At the moment, the EU doesn’t produce enough honey to meet demand. This means that around 40% of honey sold in the EU comes from elsewhere. These imports come mainly from China (80 000 tonnes, or 39% of total extra-EU honey imports), followed by Ukraine, Argentina, Mexico, and Chile.
However, a recent investigation led by the European Commission found that nearly half of the honey imported into the EU is believed to be fraudulent and has other syrups added to them.
The analysis was put together by the Commission, alongside 18 EU national authorities that are part of the European Anti-Fraud Office (OLAF), the European Commission’s Joint Research Centre (JRC), and the EU Food Fraud Network.
For the investigation, the JRC took 320 random samples of honey between November 2021 and 2022. After analysing the samples, it was concluded that 46% had been diluted.
The highest number of suspicious products was found in China, with 74% of honey believed to be tampered with originating from there. The country with the highest proportion of suspicious honey products was Turkey, with 93% of the samples being flagged.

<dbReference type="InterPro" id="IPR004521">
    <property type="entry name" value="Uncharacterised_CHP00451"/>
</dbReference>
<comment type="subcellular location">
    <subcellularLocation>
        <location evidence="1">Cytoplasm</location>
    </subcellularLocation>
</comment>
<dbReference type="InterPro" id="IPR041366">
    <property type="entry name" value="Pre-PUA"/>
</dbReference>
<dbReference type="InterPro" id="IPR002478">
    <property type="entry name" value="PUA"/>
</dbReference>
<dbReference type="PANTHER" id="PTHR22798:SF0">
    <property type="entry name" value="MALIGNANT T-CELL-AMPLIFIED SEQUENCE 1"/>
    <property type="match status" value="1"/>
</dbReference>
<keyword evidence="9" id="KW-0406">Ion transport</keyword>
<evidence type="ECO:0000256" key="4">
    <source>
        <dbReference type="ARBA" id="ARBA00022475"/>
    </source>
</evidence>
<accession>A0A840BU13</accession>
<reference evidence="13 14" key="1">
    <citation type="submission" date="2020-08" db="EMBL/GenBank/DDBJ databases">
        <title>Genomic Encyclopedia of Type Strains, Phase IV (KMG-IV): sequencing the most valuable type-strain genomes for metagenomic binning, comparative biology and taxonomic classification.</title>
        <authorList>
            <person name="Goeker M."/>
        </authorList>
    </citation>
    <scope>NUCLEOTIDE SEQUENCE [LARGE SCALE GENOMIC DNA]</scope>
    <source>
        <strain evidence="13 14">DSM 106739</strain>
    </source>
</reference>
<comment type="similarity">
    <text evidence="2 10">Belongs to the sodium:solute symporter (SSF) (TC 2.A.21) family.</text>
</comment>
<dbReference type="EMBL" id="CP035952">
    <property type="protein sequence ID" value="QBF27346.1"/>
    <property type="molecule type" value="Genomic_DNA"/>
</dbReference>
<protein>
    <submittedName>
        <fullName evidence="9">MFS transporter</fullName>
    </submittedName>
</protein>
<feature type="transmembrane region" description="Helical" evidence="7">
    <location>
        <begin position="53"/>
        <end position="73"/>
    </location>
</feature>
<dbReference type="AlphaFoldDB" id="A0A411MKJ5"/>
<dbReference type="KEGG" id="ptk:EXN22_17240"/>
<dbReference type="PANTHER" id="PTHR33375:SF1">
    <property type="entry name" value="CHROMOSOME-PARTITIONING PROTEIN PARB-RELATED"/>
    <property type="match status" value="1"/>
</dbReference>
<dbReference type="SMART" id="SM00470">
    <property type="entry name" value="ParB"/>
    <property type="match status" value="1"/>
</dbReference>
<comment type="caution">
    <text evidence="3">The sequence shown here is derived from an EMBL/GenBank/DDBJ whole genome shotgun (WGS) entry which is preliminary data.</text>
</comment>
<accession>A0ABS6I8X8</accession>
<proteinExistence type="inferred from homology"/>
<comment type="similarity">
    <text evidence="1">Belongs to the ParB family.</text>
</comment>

The agency stated that it had a “strong suspicion that a large part of the honey imported from non-EU countries and found suspicious by the JRC of being adulterated remains present and undetected on the EU market”.
According to the EU’s Honey Directive, honey can’t have ingredients added to it. When other ingredients are added to it like water or cheaper sugar syrups, it’s considered adulteration.
Although this doesn’t pose a high risk to consumers in terms of health, it does threaten fair competition and has a negative impact on EU producers, as competitors use cheaper ingredients to increase the volume of their products.
In the EU, the average cost of imported honey in 2021 was €2.32 per kilogram. However, the average cost of rice sugar syrups at the same time was much lower at €0.40 per kilogram.
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